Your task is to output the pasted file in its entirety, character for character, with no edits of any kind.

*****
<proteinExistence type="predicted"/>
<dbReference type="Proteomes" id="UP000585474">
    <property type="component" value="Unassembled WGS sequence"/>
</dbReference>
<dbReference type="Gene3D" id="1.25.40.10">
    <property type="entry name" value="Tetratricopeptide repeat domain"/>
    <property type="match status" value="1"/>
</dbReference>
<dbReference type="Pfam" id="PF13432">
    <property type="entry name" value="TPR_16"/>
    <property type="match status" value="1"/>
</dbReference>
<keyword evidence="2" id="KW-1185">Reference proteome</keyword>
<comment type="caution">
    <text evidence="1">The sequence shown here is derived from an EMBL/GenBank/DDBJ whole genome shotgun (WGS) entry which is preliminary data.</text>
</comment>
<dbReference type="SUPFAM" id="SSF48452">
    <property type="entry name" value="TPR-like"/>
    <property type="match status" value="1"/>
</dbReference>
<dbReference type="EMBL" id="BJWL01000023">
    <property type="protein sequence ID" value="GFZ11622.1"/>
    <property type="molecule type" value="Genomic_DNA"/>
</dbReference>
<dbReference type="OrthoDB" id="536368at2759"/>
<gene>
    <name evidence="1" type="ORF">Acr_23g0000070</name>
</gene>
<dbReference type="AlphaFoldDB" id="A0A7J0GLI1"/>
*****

<proteinExistence type="predicted"/>
<dbReference type="Proteomes" id="UP000585474">
    <property type="component" value="Unassembled WGS sequence"/>
</dbReference>
<dbReference type="Gene3D" id="1.25.40.10">
    <property type="entry name" value="Tetratricopeptide repeat domain"/>
    <property type="match status" value="1"/>
</dbReference>
<dbReference type="Pfam" id="PF13432">
    <property type="entry name" value="TPR_16"/>
    <property type="match status" value="1"/>
</dbReference>
<keyword evidence="2" id="KW-1185">Reference proteome</keyword>
<comment type="caution">
    <text evidence="1">The sequence shown here is derived from an EMBL/GenBank/DDBJ whole genome shotgun (WGS) entry which is preliminary data.</text>
</comment>
<dbReference type="SUPFAM" id="SSF48452">
    <property type="entry name" value="TPR-like"/>
    <property type="match status" value="1"/>
</dbReference>
<dbReference type="EMBL" id="BJWL01000023">
    <property type="protein sequence ID" value="GFZ11622.1"/>
    <property type="molecule type" value="Genomic_DNA"/>
</dbReference>
<dbReference type="OrthoDB" id="536368at2759"/>
<gene>
    <name evidence="1" type="ORF">Acr_23g0000070</name>
</gene>
<dbReference type="AlphaFoldDB" id="A0A7J0GLI1"/>